There is not much in the way of downsides for using responsive frameworks, but worthy of mention is load-time. The very essence of responsive is for each device to load all the code required for all devices and configurations and if not carefully managed this could place a greater burden on the communication speed than some other solutions, most notably a dedicated mobile site.

Dynamically serving content

When a user hits your website, its possible for the webserver to detect what kind of device is visiting and present custom content. These custom pages can and need to be designed for all kinds of device. The solution is a little trickier to deliver and you have to be careful of not running foul of Google’s best practices with regards the content served.

This solution requires you to maintain multiple content repositories, typically one repository per device. This has some upsides as you could have greater control over the content served to a specific mobile device (i.e. an iPhone) and then present device-specific content, such as “download our App at the app store”. Multiple repositories have a number of challenges; keeping the content in sync, slower delivery of changes and greater resource required to host, deliver and administer.

Separate mobile URLs

This is how the mobile world started, back in 2007. The browser detects if the user is on a mobile device and redirects them to the mobile-optimised version of your site. You will recognise these as m.xxxx.com websites and allows you to tailor the site specifically for mobile users. Frequently the mobile site is completely independent of the main site, looks and feels very different and is normally a good deal simpler.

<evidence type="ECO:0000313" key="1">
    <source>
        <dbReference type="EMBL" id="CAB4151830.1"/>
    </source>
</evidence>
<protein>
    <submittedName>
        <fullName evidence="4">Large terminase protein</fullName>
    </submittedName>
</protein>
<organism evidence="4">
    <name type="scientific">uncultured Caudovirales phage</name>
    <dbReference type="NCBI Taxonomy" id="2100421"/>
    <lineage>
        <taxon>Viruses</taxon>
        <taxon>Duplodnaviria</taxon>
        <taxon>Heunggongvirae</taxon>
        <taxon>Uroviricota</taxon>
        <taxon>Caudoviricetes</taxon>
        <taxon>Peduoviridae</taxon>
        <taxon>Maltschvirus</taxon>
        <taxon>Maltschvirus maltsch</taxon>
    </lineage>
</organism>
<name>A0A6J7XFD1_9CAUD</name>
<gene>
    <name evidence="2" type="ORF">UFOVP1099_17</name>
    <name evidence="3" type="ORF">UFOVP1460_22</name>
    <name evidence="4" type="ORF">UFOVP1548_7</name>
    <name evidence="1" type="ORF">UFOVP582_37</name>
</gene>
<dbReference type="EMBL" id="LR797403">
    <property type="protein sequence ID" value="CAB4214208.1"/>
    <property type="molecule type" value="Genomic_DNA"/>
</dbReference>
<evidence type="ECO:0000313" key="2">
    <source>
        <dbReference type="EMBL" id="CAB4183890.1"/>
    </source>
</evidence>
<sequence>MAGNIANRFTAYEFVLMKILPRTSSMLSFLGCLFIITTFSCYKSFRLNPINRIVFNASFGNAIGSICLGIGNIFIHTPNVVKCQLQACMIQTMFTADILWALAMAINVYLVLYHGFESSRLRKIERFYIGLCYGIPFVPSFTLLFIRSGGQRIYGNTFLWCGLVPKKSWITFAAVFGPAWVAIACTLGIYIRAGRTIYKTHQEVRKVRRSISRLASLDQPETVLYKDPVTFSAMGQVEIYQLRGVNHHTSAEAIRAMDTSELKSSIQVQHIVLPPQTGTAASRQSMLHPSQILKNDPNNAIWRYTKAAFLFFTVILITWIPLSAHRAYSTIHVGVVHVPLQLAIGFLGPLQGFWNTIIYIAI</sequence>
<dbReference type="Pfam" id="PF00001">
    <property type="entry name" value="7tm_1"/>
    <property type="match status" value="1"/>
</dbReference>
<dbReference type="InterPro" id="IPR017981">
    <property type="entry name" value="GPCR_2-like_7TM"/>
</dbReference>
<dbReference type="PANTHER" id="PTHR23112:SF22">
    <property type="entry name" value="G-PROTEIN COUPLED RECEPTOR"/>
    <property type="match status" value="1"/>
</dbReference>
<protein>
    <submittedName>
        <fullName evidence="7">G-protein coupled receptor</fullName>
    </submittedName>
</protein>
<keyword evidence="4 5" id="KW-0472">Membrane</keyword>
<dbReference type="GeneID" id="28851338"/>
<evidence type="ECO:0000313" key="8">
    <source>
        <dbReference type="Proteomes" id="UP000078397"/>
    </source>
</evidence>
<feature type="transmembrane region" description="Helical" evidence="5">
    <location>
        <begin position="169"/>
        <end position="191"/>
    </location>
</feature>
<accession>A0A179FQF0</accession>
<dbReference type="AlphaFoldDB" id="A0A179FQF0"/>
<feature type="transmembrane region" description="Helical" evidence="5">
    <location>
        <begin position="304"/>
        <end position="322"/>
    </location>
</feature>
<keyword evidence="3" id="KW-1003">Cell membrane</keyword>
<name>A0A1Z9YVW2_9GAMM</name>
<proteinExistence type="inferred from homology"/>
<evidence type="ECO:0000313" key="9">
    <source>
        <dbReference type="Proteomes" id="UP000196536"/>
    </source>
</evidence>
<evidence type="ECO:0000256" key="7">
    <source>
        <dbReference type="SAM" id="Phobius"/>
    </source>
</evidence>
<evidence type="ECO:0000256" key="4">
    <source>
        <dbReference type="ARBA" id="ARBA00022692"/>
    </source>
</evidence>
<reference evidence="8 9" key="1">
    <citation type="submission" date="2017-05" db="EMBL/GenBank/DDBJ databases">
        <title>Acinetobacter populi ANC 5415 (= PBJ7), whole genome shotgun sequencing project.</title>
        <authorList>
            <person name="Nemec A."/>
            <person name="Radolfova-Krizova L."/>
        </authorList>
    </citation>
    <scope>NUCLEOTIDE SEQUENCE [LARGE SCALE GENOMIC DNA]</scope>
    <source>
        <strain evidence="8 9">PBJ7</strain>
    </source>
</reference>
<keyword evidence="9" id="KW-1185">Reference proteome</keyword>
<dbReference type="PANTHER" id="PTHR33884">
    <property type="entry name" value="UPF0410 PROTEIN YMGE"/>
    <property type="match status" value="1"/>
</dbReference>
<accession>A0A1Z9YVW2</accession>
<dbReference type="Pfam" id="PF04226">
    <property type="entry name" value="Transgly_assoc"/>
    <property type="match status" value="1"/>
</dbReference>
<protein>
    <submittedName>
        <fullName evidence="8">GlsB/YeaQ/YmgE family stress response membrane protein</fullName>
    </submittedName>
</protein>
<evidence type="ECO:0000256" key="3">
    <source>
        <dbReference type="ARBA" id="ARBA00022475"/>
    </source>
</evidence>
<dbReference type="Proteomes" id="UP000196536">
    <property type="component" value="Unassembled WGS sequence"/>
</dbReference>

The benefit over dynamically-serving content is that all mobile devices get to see a single version so you only have to manage two repositories rather than many. The downside is that the experience is rarely as rich and often looks so different that it’s difficult to move between devices with any kind of flow.

This is often the easiest route as a number of SaaS suppliers (try Dudamobile or GinWiz) provide services off the shelf for a few pounds to achieve this. Don’t expect miracles but it may be worse than nothing and has the benefit of being low cost in the short-term.

What does the industry say?

Most folks agree that responsive is the preferred way to go; in fact it’s the only framework that was created for this end, the others are simply non-standard solutions to an ordinary problem. Most folks look to Google to lead the way and when they went mobile-first back in 2010 they led the charge, set the standards and, largely, dictated the pace. Google states quite categorically that responsive web design is its recommended mobile solution, and even goes so far as to refer to responsive web design as the industry best practice. We agree.

You can ignore us … but it would be a brave call to decide against Google. Contact me if you want anymore information or help on the subject. We went mobile-first in May 2010 and since then we’ve published quite a few articles that you can see here. Deciding to go responsive is only the first step, there will be challenges along the way and we can help; this is our specialist space.

By Martin Dower